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The financialisation of rental housing: A comparative analysis of New York City and Berlin

The financialisation of rental housing: A comparative analysis of New York City and Berlin This paper compares how recent waves of private equity real estate investment have reshaped the rental housing markets in New York and Berlin. Through secondary analysis of separate primary research projects, we explore financialisation’s impact on tenants, neighbourhoods, and urban space. Despite their contrasting market contexts and investor strategies, financialisation heightened existing inequalities in housing affordability and stability, and rearranged spaces of abandonment and gentrification in both cities. Conversely cities themselves also shaped the process of financialisation, with weakened rental protections providing an opening to transform affordable housing into a new global asset class. We also show how financialisation’s adaptability in the face of changing market conditions entails ongoing, but shifting processes of uneven development. Comparative studies of financialisation can help highlight geographically disparate, but similar exposures to this global process, thus contributing to a critical urban politics of finance that crosses boundaries of space, sector and scale. http://www.deepdyve.com/assets/images/DeepDyve-Logo-lg.png Urban Studies: An International Journal of Research in Urban Studies SAGE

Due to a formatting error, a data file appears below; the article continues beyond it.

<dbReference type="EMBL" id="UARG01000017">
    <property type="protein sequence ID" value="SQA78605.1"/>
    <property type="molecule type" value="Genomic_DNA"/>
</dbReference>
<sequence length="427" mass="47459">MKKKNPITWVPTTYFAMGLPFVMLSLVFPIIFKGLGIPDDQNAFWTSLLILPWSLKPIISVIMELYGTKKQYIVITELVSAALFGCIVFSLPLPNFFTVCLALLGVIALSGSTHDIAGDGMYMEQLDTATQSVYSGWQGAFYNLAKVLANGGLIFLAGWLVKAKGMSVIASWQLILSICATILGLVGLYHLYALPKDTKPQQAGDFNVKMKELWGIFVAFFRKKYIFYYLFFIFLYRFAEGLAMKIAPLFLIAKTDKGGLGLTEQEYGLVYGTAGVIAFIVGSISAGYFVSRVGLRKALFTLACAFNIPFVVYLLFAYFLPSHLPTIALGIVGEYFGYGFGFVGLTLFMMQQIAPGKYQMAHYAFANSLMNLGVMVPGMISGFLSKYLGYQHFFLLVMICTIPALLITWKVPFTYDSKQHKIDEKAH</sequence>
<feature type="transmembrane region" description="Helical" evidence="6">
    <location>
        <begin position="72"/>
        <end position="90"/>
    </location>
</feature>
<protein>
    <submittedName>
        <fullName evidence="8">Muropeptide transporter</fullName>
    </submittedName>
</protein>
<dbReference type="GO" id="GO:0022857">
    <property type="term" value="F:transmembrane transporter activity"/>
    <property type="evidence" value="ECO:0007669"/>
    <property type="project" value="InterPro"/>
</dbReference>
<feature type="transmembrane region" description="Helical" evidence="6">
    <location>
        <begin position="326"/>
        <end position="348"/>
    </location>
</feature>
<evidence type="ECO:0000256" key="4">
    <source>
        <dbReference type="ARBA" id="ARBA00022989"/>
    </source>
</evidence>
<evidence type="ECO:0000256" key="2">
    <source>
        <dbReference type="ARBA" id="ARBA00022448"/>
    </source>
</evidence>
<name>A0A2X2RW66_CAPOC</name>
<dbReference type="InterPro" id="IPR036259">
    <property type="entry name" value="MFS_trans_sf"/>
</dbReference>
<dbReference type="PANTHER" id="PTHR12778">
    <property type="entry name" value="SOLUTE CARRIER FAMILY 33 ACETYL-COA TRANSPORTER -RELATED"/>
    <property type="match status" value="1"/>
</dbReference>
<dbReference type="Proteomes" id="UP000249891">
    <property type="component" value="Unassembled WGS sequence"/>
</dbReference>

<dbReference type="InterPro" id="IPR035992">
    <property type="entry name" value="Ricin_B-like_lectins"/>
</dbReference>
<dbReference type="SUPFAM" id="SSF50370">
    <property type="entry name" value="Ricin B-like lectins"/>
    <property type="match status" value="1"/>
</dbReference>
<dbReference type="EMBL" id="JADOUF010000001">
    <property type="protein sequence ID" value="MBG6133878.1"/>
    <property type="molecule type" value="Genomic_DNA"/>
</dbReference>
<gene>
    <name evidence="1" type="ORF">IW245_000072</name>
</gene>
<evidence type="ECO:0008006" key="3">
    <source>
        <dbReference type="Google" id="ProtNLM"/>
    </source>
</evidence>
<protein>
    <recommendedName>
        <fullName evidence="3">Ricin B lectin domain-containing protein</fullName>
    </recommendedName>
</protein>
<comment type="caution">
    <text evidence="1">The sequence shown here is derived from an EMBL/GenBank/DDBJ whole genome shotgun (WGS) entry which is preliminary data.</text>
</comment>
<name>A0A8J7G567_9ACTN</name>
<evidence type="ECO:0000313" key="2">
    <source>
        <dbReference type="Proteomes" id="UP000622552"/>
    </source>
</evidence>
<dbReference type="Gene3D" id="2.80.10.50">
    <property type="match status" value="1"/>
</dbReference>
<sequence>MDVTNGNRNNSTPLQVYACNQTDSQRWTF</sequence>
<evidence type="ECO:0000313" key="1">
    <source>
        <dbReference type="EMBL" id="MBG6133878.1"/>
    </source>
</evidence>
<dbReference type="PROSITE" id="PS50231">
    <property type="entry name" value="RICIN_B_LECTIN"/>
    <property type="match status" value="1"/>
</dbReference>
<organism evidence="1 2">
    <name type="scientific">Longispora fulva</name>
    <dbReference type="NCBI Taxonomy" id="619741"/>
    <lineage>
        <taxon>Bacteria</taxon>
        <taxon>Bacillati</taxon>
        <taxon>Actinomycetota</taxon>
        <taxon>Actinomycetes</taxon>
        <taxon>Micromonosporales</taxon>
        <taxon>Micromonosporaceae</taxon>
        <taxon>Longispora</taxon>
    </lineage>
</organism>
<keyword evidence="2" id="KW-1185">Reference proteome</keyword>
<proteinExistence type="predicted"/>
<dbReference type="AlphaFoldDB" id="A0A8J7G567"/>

The financialisation of rental housing: A comparative analysis of New York City and Berlin

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References (76)

Publisher
SAGE
Copyright
© Urban Studies Journal Limited 2014
ISSN
0042-0980
eISSN
1360-063X
DOI
10.1177/0042098014543704
Publisher site
See Article on Publisher Site

Abstract

This paper compares how recent waves of private equity real estate investment have reshaped the rental housing markets in New York and Berlin. Through secondary analysis of separate primary research projects, we explore financialisation’s impact on tenants, neighbourhoods, and urban space. Despite their contrasting market contexts and investor strategies, financialisation heightened existing inequalities in housing affordability and stability, and rearranged spaces of abandonment and gentrification in both cities. Conversely cities themselves also shaped the process of financialisation, with weakened rental protections providing an opening to transform affordable housing into a new global asset class. We also show how financialisation’s adaptability in the face of changing market conditions entails ongoing, but shifting processes of uneven development. Comparative studies of financialisation can help highlight geographically disparate, but similar exposures to this global process, thus contributing to a critical urban politics of finance that crosses boundaries of space, sector and scale.

Journal

Urban Studies: An International Journal of Research in Urban StudiesSAGE

Published: May 1, 2016

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